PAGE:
A battle of the glossies in the women's magazine market is set to be launched on the news stands of the Midlands.
Psychologies - which has landed a major niche in France - is set to do battle with the likes of Cosmopolitan, Marie Claire, Vogue, and a string of celeb culture titles.
Publisher Hachette Filipacchi UK says the title, launched nationally on September 7, will target a new market identified as third wave woman.
However, a Midlands expert said the title faces a tough challenge in one of the most competitive market places in publishing.
Dr Isabelle Szmigin, a senior lecturer at Birmingham Business School - and a consumer researcher, who focuses on media and marketing - said: "I've got mixed feelings.
"It could work in a very competitive market and it does seem to hit a spot.
"There is increased interest in holistic treatment, wellbeing and lifestyle. However, it may struggle in the British marketplace and particularly in the all-consuming world of celebrity culture. It's all to do with how well they target it."
A spokesman for Psychologies said the idea was to create a positive living sector within the glossy magazine market and meet the needs of a reader not currently served within the market.
The publisher claims Psychologies is about "what women are really like, not just what they look like."
A spokesman said "first wave woman" led the social and sexual revolution as they challenged traditional roles and labels.
" Second wave woman" would be described as part of the movement that brought about economic change as women went to work en masse.
"Third wave woman" was driving a personal revolution and asking themselves 'how do we want to live?' and 'what are our own terms?'".
Typically aged between 30 and 55, Psychologies magazine estimates that there are at least 1.8 million third wave women in the UK today.
Maureen Rice, editor, claimed: "This magazine will reach women in a different way to anything else on the market.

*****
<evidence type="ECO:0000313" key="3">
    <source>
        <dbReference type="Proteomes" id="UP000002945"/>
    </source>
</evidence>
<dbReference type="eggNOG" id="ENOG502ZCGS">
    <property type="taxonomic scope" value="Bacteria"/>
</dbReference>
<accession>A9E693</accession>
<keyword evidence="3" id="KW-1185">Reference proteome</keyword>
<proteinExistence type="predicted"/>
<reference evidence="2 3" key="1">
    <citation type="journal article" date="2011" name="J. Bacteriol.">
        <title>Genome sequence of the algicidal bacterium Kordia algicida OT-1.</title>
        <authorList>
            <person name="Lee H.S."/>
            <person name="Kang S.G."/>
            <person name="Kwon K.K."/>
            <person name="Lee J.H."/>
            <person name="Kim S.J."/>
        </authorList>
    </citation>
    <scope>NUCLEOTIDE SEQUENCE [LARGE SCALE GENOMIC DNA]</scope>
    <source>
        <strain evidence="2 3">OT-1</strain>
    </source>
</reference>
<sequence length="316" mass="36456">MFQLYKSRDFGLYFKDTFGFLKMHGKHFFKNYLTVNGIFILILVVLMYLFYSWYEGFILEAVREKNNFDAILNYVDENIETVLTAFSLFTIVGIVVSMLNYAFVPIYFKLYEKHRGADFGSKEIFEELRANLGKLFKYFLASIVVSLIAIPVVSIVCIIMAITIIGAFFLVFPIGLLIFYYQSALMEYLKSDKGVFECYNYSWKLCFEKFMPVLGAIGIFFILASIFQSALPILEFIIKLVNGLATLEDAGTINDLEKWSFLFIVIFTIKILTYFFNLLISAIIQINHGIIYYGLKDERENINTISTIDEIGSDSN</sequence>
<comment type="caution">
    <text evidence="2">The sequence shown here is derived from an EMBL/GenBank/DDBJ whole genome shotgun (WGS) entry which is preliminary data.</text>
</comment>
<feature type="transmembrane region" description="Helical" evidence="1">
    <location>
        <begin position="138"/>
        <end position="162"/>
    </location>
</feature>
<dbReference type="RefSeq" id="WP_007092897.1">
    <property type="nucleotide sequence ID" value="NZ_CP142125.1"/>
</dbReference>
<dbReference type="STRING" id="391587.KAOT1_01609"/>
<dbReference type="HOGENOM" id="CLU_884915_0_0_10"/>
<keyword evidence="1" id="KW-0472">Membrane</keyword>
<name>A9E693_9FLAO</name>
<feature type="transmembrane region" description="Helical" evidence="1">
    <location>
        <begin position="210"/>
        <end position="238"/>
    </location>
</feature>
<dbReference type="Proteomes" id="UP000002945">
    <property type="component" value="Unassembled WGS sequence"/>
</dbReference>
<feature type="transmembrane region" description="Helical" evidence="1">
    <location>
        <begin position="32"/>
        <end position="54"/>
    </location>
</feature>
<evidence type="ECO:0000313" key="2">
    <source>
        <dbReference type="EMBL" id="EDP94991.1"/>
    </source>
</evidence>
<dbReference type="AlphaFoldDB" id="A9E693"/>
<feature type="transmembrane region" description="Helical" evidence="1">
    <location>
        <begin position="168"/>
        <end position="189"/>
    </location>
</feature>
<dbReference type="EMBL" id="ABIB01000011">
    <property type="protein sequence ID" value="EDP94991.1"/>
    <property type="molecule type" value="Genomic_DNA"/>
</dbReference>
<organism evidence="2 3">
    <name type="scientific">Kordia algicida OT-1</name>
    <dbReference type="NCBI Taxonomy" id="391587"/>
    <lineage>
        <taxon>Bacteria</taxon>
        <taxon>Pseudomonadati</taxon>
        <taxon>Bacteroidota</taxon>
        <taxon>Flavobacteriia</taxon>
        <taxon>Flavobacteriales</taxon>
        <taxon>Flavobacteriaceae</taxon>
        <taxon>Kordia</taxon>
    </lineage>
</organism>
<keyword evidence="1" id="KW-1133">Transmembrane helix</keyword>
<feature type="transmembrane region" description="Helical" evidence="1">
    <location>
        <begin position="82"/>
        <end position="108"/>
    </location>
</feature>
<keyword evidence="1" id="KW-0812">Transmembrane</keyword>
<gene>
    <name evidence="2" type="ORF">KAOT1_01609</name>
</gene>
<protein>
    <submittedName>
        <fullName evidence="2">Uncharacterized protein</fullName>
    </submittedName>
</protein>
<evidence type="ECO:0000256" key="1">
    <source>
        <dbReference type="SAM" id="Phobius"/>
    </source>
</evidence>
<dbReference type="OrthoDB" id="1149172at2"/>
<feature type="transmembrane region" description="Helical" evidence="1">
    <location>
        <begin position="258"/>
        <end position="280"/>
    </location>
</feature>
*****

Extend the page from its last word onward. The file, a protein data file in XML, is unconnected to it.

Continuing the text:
"There's been a real change in the way women are choosing to live, work and express themselves.
"Third wave women are challenging old ideas about what they have to do to be considered successful.
"We've seen it at work, with the rise of flexible working and less hierarchical organisations but it's not just about work - there's more emphasis on relationships of all kinds."
Julie Harris, general manager of Hachette Filipacchi UK's Women's Group, said: "Our consumer research has identified that third wave women are a very real and currently under-served group of women. With the launch of Psychologies magazine we have defined a new sector in magazine publishing - positive living - much in the same way that we did with middle youth when Red magazine launched seven years ago."
Hachette Filipacchi hopes to repeat in the UK the success the title has had in France, Italy and Spain. In France, where Psychologies originally launched, it has circulation of more than 350,000 copies per issue.
Dr Szmigin agreed that there was a potential target market of women aged in their 30s to 60s. She said: "I'd certainly take a look and buy a copy.
"It could prove to have successes in certain areas, so people may buy it alongside other magazines such as Vogue. It's something to keep an eye on, and something we'll watch with interest.
"Much will depend on how they adapt for the British Market.
Birmingham is as cosmopolitan a city as anywhere in the UK, but if you got to the Bullring on a Saturday, you would not mistake it for France."